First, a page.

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Doctor On The Payroll,' $3,200 Per Pound Marijuana Involved In Drug Charges, Feds Allege

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GRAND RAPIDS, MI – Leaders of an alleged marijuana trafficking ring boasted in wire-tapped phone calls about having a 'doctor on the payroll' to certify customers as medical marijuana patients, a ruse they thought would protect them from authorities, federal prosecutors wrote in a criminal complaint.

In court records unsealed Thursday, Oct. 17, authorities say they unraveled a complex, multi-county marijuana operation that led to charges against 27 alleged suspects and the seizure of more than 500 plants and unspecified assets that investigators say were proceeds from illegal activity.

Among the allegations against the Medical Marijuana Team, which had been under investigation since August 2012:

• The government says the group sold high-grade marijuana for up to $3,200 a pound.

• Organizers claimed to have a doctor on the payroll, and the unidentified physician approving patients under the state medical marijuana act earned up to $10,000 in cash in a day.

• In an unreported, video-taped break-in of one of the grow rooms, a leader says more than $100,000 in marijuana was stolen.

• Members of the alleged conspiracy were encouraged to have family members obtain cards so that they can legally produce more marijuana.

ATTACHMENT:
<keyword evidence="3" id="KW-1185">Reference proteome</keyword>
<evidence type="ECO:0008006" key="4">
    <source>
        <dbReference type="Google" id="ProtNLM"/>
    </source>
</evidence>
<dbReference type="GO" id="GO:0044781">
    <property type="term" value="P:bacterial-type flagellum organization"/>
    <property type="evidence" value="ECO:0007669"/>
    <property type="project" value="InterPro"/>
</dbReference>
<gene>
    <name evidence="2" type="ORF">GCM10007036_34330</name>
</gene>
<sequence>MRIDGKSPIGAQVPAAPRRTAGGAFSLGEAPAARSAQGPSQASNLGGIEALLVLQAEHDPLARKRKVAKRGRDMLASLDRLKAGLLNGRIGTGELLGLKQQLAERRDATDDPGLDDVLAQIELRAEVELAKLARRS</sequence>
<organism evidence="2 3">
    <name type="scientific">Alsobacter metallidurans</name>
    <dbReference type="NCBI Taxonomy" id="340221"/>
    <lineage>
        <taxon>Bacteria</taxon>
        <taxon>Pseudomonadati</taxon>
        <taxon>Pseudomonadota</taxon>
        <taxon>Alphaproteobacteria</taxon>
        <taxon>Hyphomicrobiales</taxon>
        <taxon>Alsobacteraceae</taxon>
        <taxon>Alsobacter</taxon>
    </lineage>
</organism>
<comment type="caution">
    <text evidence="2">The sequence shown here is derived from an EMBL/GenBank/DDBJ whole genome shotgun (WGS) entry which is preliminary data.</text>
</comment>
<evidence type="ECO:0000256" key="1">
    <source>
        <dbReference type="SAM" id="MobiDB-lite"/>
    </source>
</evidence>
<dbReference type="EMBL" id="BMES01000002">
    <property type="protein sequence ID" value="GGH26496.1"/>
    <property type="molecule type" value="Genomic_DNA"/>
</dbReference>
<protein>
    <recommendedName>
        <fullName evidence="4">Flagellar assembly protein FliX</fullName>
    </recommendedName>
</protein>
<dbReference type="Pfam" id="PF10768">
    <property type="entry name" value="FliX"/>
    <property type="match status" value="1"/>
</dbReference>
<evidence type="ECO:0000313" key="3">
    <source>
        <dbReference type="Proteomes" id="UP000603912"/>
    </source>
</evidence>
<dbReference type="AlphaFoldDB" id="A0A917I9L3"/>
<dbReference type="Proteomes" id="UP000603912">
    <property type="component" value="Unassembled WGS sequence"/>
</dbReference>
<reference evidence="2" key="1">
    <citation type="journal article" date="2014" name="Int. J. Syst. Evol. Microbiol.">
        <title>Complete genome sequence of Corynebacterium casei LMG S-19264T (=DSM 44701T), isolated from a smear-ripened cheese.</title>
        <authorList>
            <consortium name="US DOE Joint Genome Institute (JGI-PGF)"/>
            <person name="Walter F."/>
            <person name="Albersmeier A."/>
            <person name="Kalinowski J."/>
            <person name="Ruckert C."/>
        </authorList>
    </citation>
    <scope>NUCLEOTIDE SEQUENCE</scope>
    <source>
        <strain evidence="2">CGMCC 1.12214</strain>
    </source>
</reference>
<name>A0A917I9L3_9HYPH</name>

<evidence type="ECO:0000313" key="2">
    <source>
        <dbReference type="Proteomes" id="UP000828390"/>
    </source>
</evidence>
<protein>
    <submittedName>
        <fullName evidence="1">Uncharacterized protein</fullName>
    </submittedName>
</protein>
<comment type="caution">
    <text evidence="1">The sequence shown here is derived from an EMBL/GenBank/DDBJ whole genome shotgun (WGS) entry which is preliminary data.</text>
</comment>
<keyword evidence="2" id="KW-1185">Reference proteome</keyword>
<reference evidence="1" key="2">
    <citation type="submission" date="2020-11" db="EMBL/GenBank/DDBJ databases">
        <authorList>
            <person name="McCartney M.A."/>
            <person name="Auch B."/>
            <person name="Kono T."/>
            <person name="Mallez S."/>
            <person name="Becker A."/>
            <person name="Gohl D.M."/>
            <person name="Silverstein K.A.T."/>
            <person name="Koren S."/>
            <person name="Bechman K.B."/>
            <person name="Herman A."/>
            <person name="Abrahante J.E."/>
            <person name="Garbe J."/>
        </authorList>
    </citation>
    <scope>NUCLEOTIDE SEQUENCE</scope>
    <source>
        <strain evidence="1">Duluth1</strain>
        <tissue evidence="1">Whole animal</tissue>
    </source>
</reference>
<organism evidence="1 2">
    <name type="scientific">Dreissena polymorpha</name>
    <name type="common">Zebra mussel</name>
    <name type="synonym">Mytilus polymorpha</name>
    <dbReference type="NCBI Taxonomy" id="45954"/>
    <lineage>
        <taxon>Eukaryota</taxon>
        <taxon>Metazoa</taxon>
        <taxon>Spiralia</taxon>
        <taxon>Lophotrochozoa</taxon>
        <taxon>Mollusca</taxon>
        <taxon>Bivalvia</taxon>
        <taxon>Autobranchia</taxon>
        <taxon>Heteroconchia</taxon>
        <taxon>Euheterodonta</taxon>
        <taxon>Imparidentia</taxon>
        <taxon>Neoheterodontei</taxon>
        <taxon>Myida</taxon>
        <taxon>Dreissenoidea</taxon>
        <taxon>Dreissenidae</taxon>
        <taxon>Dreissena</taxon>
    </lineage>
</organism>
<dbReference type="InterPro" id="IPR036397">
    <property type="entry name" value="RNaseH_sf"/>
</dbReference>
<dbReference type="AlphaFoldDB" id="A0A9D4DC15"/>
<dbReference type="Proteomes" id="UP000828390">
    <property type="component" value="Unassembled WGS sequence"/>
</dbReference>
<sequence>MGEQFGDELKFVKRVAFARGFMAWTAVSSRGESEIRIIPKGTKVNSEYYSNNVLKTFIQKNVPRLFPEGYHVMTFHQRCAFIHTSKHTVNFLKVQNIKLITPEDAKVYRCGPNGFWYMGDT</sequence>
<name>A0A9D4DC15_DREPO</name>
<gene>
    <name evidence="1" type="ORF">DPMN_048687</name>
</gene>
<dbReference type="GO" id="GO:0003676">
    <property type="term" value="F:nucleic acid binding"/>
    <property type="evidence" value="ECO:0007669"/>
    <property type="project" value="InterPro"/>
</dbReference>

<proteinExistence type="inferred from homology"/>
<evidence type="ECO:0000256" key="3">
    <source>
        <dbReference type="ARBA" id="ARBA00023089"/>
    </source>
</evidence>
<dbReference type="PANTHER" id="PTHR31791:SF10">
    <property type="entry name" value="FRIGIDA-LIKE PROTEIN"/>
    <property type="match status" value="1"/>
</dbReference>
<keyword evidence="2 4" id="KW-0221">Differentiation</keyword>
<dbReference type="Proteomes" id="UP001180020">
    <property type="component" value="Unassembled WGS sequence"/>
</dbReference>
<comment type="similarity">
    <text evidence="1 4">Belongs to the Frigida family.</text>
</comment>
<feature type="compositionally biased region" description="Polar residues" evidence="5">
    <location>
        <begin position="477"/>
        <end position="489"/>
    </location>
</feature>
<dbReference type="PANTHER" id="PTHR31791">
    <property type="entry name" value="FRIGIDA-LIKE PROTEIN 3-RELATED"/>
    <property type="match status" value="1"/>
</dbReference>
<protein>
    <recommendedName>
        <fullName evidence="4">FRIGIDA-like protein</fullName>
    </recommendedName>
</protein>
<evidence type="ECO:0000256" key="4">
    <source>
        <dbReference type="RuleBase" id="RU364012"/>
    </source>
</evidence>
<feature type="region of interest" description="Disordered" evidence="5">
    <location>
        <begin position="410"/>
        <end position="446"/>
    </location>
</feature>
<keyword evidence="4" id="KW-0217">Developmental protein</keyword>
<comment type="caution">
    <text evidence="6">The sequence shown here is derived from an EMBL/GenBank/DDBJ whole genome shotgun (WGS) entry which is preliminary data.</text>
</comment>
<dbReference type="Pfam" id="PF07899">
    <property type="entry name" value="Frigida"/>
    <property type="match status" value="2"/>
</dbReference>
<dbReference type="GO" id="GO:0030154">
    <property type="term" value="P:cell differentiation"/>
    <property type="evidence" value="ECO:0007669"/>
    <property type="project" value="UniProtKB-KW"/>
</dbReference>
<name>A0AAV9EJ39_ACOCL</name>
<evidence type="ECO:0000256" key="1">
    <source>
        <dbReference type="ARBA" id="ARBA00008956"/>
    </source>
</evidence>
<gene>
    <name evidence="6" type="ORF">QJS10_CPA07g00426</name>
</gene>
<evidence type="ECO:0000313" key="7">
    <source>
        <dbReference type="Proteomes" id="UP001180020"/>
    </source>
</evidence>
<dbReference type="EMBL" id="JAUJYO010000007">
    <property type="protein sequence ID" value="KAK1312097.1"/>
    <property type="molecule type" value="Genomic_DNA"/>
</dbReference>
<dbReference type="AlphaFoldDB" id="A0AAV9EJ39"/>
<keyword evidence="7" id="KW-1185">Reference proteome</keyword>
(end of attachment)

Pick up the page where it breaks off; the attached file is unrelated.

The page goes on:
Authorities involved in the investigation, dubbed Operation High Mileage by police, said the group that included people in Kent, Ottawa, Muskegon, Grand Traverse and Oceana counties used the state's medical marijuana act as cover.

“The (organization) uses the framework of the (medical marijuana law) to suggest that they are following Michigan law in manufacturing and distributing marijuana, but my investigation, which includes several weeks of wiretaps on cellphones used by principal members of the organization, finds no support for the claim that they are trying to provide marijuana to sick people; it shows that they are out to make money,” Patrick Frederick, a Drug Enforcement Administration task force officer, wrote in the complaint.

“Cynically, they view the possession of Michigan Medical Marijuana card as a license to violate state and federal law,” Frederick wrote.

Frederick alleges in court records that the group, which owned two “grow stores,” including Plant Paradise and In Do Grow, “prides itself” on providing high-grade marijuana.

They do not operate a dispensary, but provided direct sales to customers, including other distributors and social users in amounts ranging from partial ounces to tens of pounds, police said.

“The members … pretend to follow the Michigan Medical Marijuana Act, but that is merely a ruse,” Frederick said.

Members are patients, caregivers or both under the medical marijuana law.

He said they “select a few ‘doctors’” to ensure applicants obtain medical marijuana cards, and talk about “real doctor or weed doctor,” according to intercepted phone conversations.